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Usability in Action (1) – Don’t Offer Irrelevant Options in the First Place

Many assume that adding more information would automatically increase the usability of a website.  While there are cases in which this would be true,  often a better option is to make that needed information not necessary at all for a user to make the right choice in the first place.

I found a good example recently at work. All state university libraries in Florida started allowing students in any state university to borrow from other state university library. This service was launched with the name, U-Borrow. It’s faster than the traditional ILL (interlibrary loan). It also offers a longer borrowing period.  It’s a great service for library user

In order to advertise this service and make it easier for users to discover, the search result screen in the library catalog now shows the U-Borrow option as a link (as shown below).

Search Result Screen from the Library Catalog

Search Result Screen from the Library Catalog

If the user clicks the U-Borrow link, the computer presents the search search result done in the union catalog. This allows the user to see what state university library may have the item s/he is looking for that is not available in her or his own university library, and to request the item from the closest library from his or her own.

But there is one problem.  Since the original search in the user’s own library catalog was not restricted to a particular format, the U-borrow link also presents items in all formats that match including online resources(see below). But(!) the U-borrow service does ‘not’ apply to online resources.

The Search Result from the Union Catalog

So the current solution is to bring this information to a user’s attention when the user actually clicks any record for an online resource in the search result list.  See below the screenshot where it says “this item is not available through the UBorrow Service.”

Catalog Record with a Note about U-Borrow Restriction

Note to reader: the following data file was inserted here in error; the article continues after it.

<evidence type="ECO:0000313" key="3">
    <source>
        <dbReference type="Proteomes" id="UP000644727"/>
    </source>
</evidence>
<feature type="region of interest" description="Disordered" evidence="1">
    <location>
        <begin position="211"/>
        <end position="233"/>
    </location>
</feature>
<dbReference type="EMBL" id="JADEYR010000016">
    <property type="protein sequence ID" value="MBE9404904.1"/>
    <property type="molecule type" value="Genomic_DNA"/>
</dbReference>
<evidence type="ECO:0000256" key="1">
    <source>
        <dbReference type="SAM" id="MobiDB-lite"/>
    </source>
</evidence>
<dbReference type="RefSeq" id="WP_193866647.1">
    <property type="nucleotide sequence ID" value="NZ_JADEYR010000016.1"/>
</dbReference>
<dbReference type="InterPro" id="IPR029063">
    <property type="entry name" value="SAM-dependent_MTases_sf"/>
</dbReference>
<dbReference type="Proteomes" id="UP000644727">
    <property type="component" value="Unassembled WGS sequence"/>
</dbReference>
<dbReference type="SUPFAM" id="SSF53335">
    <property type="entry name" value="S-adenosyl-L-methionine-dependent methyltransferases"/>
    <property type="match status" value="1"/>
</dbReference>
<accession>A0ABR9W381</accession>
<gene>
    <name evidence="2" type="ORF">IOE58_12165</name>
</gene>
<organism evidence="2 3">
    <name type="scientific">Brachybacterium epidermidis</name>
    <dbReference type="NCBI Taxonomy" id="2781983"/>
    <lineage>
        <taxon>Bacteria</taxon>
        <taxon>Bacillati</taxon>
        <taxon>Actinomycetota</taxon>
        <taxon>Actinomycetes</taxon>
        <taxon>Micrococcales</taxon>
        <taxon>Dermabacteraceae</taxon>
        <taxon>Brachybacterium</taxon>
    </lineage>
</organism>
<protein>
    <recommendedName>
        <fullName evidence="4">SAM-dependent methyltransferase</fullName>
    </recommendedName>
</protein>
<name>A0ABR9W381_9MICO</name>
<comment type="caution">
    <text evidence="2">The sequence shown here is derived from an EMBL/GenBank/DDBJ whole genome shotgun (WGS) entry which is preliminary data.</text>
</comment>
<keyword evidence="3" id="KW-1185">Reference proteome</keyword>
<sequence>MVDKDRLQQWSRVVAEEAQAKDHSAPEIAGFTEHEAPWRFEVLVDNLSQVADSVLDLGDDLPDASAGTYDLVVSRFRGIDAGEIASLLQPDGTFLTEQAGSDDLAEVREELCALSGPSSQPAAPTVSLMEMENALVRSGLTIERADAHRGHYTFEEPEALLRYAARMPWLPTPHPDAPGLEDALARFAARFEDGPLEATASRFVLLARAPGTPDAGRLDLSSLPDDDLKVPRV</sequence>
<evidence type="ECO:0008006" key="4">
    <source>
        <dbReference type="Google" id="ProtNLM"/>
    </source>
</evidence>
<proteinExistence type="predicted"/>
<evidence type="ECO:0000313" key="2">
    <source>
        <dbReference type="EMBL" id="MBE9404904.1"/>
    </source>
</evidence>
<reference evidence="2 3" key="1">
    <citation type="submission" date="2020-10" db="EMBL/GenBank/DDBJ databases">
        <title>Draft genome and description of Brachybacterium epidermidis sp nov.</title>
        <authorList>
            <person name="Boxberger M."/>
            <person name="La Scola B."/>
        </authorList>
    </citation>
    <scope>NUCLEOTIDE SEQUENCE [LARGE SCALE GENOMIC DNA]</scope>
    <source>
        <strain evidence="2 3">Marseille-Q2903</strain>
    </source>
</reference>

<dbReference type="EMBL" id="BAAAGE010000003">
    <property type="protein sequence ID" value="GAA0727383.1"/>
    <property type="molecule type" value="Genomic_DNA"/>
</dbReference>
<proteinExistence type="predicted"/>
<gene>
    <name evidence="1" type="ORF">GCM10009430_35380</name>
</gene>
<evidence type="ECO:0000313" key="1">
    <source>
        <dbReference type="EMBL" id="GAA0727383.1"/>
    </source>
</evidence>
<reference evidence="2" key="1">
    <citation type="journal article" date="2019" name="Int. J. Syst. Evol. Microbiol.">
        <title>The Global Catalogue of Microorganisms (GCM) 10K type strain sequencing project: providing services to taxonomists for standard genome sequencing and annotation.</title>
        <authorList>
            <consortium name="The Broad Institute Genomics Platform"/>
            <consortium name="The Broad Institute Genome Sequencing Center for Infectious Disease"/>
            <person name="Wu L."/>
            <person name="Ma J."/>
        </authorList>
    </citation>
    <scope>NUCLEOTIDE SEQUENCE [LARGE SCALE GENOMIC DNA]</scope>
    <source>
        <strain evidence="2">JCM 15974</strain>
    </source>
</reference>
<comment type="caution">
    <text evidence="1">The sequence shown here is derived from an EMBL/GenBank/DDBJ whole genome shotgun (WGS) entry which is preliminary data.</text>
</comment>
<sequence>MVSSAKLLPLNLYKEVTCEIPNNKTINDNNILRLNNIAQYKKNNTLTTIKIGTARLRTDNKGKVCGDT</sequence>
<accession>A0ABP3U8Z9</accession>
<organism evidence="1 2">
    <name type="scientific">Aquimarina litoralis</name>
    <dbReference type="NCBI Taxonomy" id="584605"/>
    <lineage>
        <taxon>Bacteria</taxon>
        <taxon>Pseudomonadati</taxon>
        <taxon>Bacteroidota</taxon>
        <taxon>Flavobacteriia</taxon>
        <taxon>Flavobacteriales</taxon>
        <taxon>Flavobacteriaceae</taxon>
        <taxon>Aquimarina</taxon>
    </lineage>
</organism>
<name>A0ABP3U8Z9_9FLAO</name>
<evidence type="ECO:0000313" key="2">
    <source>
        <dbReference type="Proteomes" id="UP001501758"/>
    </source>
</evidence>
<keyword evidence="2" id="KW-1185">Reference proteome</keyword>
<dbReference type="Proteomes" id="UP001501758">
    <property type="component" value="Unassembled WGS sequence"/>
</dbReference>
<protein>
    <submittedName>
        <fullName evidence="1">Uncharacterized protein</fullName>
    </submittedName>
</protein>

Catalog Record with a Note about U-Borrow Restriction

This is a solution. But not the best solution. If a user gets to this page, s/he is likely to just click the link on top and get frustrated instead of examining the record fully by scrolling down and recognize the note at the bottom.

So in this case, the best solution would be to make the U-Borrow link in the first screenshot result in only the items available through the U-Borrow service. This will obviate the need for the user to heed later the note about certain items are not available. By removing irrelevant options in the first place, we can allow users to make the right choice without making a conscious choice.

Can you think of similar examples like this? Guiding people to make the right choice by providing information is good. But all the better if the right choice can be automatically selected based upon the previous option.

 

3 Comments

  1. If the user need not decide which library to borrow from, then there should not be any need to divulge where it comes from: it is a black box and should not be presented.

    There are other cases where the information could be valuable. One example:

    If instead, as in my case, you are at UCSD and you notice that there is a copy at UC Irvine AND you have a friend there that you haven’t seen in months, you might want the information so you can decide to either wait X days to have the request processed and shipped to you, or you can drive up that afternoon, check out the book, and have a nice dinner with your friend.

    …it all depends on how good your programmers are and how good your relationship with them is…

  2. Andromeda says:

    We’ve been working on something similar lately ourselves, with the http://unglue.it alpha. We’ve been finding a lot of new users don’t know how to find books for their wishlist — and of course there’s a variety of strategies we’re working on there — but one thing I set up yesterday was that the account activation process now routes you through a screen where there are almost no choices, so it is very clear what your best next actions are. Of course it links to things like your normal profile page if you want to go exploring. But I find I’m really thinking in terms of, “what are the actions that a user can take on this page? How have we communicated that those are options? How do we communicate that they have executed successfully (or not)?”

    Am reading the Psychology of Everyday Things, which is helping sharpen my thinking, too.

  3. @Kradak In this case, the system determines where the book is going to be borrowed. But this catalog is used for other purposes than just for Uborrow. So I think that’s the reason why that information is displayed.

    @Andromeda That sounds like a very good strategy. It should be always clear what the next step is if the next step is required for a task to be completed. In the case of account activation page, it should be crystal clear what can be done now that a user created an account. So I would say you are taking a great step to making the site more usable!

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